LOS ANGELES (Reuters) - "The Motel Life," a gritty brotherhood drama that plays out among the down and out in Nevada's seedy underbelly, begins and ends with the inevitable: death.
In between it is open to interpretation, says its soft-spoken star Emile Hirsch, who plays Frank, the bright and devoted younger brother to the emotionally troubled Jerry Lee, portrayed by Stephen Dorff.
"You could say it's a nihilist drama about the inevitability of sadness or you could view it as an uplifting story about how love for your brother transcends time and space," Hirsch said in an interview.
The independent film directed by brothers Alan and Gabriel Polsky will be released in the United States on Friday, a year after its debut at the Rome Film Fest, where it won the audience award as well as best screenplay and cinematography prizes.
The film is based on the 2007 novel of the same name by Willy Vlautin.
It tells the story of the fatherless and heavy-drinking Flannigan brothers who drift from motel to motel in Nevada after their mother's death when they are young, scraping by with odd jobs.
"It didn't really matter about what material possessions they had," said Hirsch, who is best known for his role as hiker Christopher McCandless in the acclaimed 2007 biopic "Into the Wild." "Even though they were in hard-luck circumstances, they both stuck up for each other."
The brothers' lives are shaken once more when Jerry Lee accidentally hits and kills a teenage cyclist during a snowstorm in Reno, Nevada. Panicked, he dumps the body near a hospital and flees.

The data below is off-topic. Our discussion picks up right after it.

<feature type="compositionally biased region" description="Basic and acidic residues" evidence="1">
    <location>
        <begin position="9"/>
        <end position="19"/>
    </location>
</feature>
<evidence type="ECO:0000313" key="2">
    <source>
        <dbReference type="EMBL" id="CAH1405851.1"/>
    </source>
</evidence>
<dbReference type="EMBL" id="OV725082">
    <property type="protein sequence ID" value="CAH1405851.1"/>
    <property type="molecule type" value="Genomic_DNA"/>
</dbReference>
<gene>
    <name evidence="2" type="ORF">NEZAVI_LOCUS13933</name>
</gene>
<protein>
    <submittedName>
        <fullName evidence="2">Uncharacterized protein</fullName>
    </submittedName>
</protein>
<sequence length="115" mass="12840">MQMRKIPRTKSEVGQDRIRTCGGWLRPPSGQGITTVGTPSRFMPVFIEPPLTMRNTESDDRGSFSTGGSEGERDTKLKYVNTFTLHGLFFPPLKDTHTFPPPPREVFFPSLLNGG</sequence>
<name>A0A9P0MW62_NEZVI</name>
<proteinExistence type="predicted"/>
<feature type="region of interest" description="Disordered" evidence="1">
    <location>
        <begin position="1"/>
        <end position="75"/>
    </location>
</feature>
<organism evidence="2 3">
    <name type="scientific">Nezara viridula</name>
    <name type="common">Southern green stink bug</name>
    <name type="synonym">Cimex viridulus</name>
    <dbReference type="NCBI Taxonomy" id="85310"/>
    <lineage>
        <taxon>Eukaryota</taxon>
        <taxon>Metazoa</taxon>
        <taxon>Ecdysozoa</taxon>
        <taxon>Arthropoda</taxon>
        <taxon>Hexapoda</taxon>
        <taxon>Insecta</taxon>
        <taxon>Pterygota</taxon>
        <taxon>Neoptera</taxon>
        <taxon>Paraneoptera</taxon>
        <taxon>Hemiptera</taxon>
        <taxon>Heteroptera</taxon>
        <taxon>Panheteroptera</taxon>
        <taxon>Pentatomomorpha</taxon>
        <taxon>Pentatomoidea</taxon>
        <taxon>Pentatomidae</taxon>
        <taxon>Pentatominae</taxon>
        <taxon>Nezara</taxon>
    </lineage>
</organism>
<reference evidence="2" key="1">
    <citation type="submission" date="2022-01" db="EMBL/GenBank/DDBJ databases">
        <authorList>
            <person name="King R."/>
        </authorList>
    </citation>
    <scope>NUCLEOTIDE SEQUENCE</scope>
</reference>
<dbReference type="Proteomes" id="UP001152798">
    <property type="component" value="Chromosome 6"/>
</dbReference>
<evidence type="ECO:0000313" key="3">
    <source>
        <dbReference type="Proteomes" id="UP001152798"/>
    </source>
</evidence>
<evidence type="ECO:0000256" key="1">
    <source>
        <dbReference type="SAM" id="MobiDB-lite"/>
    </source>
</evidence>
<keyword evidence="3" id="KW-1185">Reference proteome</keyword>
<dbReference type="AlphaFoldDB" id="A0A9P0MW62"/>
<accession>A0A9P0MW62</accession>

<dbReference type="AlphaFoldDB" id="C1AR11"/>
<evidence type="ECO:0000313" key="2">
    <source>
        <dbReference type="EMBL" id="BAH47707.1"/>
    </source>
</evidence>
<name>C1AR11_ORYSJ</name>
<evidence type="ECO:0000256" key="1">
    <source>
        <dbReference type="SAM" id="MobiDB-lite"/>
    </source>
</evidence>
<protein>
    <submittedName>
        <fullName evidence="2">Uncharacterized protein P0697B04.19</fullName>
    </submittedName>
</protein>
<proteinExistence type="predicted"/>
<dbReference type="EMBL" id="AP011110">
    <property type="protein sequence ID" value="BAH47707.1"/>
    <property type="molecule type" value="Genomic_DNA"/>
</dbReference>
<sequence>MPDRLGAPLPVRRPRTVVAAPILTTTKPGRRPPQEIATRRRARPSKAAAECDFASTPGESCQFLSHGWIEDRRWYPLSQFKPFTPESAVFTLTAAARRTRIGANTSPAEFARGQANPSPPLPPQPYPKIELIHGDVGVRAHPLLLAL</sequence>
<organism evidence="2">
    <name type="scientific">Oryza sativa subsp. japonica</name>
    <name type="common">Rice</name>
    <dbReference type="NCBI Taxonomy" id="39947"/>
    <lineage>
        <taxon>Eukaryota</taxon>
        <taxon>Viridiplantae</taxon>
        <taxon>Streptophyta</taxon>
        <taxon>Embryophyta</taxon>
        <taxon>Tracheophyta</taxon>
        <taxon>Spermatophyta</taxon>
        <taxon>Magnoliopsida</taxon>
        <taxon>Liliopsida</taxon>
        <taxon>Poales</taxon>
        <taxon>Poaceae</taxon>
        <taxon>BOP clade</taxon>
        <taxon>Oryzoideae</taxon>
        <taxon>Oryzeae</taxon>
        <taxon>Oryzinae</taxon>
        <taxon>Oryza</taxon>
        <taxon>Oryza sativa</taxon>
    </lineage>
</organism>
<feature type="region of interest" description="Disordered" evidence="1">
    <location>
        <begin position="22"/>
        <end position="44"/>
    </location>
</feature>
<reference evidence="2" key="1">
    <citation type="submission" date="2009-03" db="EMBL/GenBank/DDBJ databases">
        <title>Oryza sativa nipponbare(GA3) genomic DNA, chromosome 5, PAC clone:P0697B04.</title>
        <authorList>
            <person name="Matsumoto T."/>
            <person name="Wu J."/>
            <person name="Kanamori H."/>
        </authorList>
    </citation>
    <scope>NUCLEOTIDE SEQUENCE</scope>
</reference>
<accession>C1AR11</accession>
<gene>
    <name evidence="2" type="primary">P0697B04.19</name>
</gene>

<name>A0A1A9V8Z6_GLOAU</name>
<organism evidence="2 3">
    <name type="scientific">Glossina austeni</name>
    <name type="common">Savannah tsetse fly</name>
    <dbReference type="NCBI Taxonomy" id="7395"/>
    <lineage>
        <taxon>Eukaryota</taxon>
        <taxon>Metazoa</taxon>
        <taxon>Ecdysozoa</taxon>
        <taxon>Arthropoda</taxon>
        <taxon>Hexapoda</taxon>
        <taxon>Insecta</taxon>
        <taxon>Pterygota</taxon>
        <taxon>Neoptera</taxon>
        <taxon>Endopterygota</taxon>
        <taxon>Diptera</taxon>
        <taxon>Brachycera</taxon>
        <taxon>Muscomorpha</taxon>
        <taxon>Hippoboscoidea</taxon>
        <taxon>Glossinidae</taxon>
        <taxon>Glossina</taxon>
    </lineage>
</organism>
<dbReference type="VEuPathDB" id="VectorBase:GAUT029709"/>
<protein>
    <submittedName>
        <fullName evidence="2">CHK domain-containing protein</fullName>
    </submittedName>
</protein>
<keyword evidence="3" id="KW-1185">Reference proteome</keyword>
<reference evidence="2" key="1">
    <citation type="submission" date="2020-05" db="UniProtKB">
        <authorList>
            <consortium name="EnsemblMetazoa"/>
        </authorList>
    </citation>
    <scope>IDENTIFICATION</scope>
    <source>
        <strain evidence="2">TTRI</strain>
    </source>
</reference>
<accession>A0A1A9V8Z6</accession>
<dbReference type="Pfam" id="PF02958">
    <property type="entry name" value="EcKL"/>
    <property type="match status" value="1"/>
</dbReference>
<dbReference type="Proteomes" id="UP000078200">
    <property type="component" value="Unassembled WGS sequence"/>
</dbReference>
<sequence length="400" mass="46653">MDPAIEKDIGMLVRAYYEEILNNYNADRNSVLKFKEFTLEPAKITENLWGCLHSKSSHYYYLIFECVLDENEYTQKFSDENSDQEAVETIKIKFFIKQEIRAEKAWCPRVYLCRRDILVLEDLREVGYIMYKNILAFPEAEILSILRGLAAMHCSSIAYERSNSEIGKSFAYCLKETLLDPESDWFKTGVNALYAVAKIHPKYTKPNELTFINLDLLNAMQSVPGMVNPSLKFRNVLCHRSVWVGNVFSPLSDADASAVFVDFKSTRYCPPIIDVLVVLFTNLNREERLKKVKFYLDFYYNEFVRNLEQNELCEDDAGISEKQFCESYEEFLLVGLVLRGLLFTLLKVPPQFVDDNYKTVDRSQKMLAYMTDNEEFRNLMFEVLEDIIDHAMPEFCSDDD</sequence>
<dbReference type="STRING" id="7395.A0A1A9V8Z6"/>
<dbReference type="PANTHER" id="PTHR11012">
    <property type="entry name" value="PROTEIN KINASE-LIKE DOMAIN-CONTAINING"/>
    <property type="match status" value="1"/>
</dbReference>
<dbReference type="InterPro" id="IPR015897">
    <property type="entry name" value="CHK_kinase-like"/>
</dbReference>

REAL LIVE VERSUS DESIRE
Crushed with guilt, Jerry Lee shoots himself in the leg, and his indefinite hospital stay forces Frank to dream up another escape from their troubles, all before the Reno police close in.
Hirsch said the main challenge he faced in playing Frank, who pushes the film's action along, was the character's laconic nature and the film's sparse dialogue.
"He's limited by not talking a lot, so it was sort of like, 'How can I make this character who doesn't really talk that much - how can I find my way into him that's interesting or bring him to life that the author intended?'" Hirsch said.
The film punctuates its action with animated vignettes that center around Frank's storytelling gift, one that he often uses to cheer Jerry Lee with tall tales of a glorified, imagined past of their parents and their own indigent life on the road.
"They live in such a rudimentary hopeless lifestyle," Hirsch said. "To them, life can be sort of mundane ... and I feel like Frank's stories are sort of like the gatekeeper to the world of hope and imagination for Jerry Lee."
Frank's stories juxtapose life how the brothers live it - hand to mouth and, often, bottle to lips - with life how they desire it.
"He's sort of able to weave these tales that take them out of this place," Hirsch added.
The brother's final escape takes them to the gold mining town of Elko, Nevada. It is perhaps a hideout for Jerry Lee, but also a point of desire for Frank, who seeks to rekindle a life with his old flame, Annie, played by Dakota Fanning.
"The movie is really sad at the end, but I think that for some people there's a happiness, a catharsis that they loved each other the way that they did," Hirsch said.
(Editing by Mary Milliken and Paul Simao)